England vs Pakistan: 2nd ODI

No form of cricket can guarantee close matches or excitement, and the first game somewhat petered out in a drizzly mess.  But even though England’s win was ultimately confirmed by Messieurs Duckworth Lewis and Stern, there was little doubt which way the match was going anyway.  It was a curiously old fashioned game, at least as far as Palistan were concerned, as their innings brought back memories of England under Flower and Moores as much as anything.  260 may even be a “winning score” as far as the statisticians are concerned (probably not) but England were in complete cruise control throughout.

The second match therefore will be interesting to see how the visitors look to approach it, for England look a real force in the one day format, one who seem quite capable of reaching another hundred on top of that.  That’s not to say they can’t fall in a heap, for the shorter the game, the higher the level of risk, and the greater the opportunity for collapse.  One of the more pleasing things about this England side is that when that does happen, they regard it as an occupational hazard, shrug it off and continue in the same vein.

Yet if the batting is doing well, it was the bowling, or more specifically, one element of the bowling, that caught the eye.  Mark Wood has shown he has ability and pace before, but his entire England career to date has been while labouring with the presence of an ankle problem.  Having been away for quite some time getting it sorted, he is now back – and my, how he is back.  His pace is right up there with anyone, and it was startling to read that he feels he’s not fully there yet and could get quicker.  It may yet be the best news of the summer providing he suffers no reaction.

In the days between these matches England confirmed that they will tour Bangladesh this autumn.  The ECB rarely earn praise from anyone – well, apart from one or two for whom they can do no wrong no matter what – but while it is impossible to judge the rights and wrongs of this particular decision, they do deserve praise for at least trying wherever possible to ensure these tours go ahead.  It’s not the first time, back in 2008 after the Mumbai terror attacks, England returned to the country, ensuring that normality was restored in sporting terms.

Again, we must trust the Foreign Office and the ECB’s own advisors that this particular decision is the correct one, but assuming it is so, it would still have been easy to use the security situation to cancel it.  Indeed, there must be a suspicion that other countries may well have done so, and thus with the proviso that we do not know the reality of the decision, the ECB do deserve credit for not using it as an excuse to avoid going.  Notwithstanding Pakistan’s wonderful rise to the top of the Test rankings, it would have been crippling to Bangladesh had it got the go ahead.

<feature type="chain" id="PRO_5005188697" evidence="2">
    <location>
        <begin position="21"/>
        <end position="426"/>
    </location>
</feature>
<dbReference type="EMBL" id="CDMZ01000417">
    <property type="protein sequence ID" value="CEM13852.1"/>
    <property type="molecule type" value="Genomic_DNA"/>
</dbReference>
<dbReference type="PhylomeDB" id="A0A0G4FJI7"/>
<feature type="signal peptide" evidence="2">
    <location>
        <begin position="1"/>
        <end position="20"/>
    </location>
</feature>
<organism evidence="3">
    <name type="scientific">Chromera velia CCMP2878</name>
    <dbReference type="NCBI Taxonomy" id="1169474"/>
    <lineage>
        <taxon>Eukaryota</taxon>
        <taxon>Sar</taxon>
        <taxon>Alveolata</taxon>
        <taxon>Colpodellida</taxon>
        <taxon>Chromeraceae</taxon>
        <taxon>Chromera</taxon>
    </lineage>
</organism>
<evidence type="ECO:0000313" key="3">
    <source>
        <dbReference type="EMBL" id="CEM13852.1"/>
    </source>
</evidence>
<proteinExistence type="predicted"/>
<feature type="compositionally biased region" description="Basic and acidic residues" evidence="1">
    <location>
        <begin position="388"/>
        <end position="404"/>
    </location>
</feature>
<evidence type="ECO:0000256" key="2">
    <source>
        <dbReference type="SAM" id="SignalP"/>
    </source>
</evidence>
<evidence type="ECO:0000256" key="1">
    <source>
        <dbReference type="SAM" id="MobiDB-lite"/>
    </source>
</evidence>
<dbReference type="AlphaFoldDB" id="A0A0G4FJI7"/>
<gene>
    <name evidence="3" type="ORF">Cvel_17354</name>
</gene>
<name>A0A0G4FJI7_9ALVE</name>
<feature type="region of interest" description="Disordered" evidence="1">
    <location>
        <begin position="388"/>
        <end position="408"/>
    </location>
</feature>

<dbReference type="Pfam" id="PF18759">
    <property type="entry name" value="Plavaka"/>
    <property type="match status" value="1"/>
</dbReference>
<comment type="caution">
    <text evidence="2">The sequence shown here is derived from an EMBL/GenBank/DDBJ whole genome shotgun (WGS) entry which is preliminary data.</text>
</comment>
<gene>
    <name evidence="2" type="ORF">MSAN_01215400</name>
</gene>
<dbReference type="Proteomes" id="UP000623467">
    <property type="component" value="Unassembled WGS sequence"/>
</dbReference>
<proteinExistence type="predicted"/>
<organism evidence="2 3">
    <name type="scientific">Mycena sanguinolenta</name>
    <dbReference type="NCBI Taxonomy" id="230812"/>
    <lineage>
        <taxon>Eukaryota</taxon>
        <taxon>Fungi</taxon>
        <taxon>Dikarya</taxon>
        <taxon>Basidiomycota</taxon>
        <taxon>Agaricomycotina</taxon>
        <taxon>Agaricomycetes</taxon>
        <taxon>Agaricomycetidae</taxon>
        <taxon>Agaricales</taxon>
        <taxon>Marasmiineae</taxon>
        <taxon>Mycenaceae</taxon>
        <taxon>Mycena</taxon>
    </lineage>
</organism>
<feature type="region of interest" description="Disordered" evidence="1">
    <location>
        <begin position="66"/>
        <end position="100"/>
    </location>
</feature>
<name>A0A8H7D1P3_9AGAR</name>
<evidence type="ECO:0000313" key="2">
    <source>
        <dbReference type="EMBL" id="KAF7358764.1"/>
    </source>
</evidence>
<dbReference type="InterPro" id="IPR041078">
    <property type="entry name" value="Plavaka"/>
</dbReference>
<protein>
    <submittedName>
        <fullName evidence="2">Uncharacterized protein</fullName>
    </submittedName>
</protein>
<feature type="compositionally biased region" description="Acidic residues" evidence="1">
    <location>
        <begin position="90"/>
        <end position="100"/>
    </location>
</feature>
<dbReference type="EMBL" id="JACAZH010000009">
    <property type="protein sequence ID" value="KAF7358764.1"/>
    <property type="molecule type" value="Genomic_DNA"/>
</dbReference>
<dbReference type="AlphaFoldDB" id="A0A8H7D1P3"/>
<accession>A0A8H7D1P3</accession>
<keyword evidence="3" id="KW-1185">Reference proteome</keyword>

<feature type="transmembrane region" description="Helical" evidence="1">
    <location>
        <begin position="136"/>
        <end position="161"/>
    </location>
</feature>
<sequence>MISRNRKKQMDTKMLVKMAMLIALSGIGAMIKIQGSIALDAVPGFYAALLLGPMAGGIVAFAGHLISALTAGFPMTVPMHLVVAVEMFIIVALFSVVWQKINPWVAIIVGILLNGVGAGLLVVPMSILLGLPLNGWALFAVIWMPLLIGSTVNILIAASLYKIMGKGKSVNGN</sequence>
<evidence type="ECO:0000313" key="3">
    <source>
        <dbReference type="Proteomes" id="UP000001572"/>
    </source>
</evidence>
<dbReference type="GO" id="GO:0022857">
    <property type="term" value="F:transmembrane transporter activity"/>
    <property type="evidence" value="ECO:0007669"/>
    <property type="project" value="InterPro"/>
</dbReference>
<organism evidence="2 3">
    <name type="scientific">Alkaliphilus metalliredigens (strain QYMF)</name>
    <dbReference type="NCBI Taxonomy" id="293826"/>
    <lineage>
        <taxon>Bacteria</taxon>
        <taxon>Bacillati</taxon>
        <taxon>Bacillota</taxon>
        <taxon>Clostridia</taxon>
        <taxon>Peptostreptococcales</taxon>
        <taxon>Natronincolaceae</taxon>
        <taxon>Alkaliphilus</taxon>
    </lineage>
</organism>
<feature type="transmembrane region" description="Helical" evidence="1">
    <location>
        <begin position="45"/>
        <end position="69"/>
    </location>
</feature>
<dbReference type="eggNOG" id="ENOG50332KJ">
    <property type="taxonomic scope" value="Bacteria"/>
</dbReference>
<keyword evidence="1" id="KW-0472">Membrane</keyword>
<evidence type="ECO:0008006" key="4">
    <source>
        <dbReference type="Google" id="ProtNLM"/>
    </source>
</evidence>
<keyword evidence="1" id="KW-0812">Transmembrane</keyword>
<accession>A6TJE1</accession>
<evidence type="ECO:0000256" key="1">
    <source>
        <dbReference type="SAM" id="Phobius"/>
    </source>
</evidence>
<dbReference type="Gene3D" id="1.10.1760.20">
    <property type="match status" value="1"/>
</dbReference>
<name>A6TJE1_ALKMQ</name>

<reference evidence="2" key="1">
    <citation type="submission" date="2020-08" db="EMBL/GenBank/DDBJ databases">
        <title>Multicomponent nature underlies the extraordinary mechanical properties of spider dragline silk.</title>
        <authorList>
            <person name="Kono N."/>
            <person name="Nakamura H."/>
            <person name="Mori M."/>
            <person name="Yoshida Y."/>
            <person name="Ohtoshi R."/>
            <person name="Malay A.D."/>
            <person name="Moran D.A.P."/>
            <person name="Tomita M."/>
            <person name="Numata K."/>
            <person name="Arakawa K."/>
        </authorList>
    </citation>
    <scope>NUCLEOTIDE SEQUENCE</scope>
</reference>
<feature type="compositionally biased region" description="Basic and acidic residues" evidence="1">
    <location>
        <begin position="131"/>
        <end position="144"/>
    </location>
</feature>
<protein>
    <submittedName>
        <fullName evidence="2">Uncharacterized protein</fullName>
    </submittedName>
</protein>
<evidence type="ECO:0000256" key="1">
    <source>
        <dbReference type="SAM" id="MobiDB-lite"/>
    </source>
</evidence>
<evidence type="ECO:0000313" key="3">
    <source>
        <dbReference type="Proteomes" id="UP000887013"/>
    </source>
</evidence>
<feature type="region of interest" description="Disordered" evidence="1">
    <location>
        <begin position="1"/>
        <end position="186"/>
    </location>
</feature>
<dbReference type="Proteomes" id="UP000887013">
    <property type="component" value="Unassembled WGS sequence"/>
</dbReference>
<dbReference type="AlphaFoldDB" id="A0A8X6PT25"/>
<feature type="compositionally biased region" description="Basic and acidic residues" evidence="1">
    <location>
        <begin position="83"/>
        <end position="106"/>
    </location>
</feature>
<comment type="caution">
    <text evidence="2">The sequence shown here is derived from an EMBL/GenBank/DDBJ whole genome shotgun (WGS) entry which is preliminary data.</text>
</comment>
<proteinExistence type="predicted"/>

The ECB have told England’s players that they can drop out of the tour with no effect on their careers, but whilst this is a good thing to say, the truth of the matter is that for all but those absolutely certain of their place, it means nothing.  Players who do well are always going to be in pole position, the man in possession has the advantage.  It means that for some, there will be some soul searching about whether to make themselves available or not.  It is hard to think how else the ECB could have done things, they may be many things, but they are not fools, and they will be as aware of this as anyone.

Finally in other news Somerset have announced the prices for the T20 international between England and South Africa next year.  It is the first time they will host an international in 30 years, and they seem determined to make the most of it, by announcing ticket prices of between £60 and £80.  It’s not the biggest ground, it is a big event for them.  But it is still an outrageous price.  There seems little doubt they will sell out, and therefore in commercial terms it’s justifiable.  Yet once more it is those who support the game being used as a cash cow and nothing else.  Commercially sensible yes.  Grasping and greedy, also yes.  I trust they’ll use the financial bonanza wisely.

2nd ODI comments below

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32 thoughts on “England vs Pakistan: 2nd ODI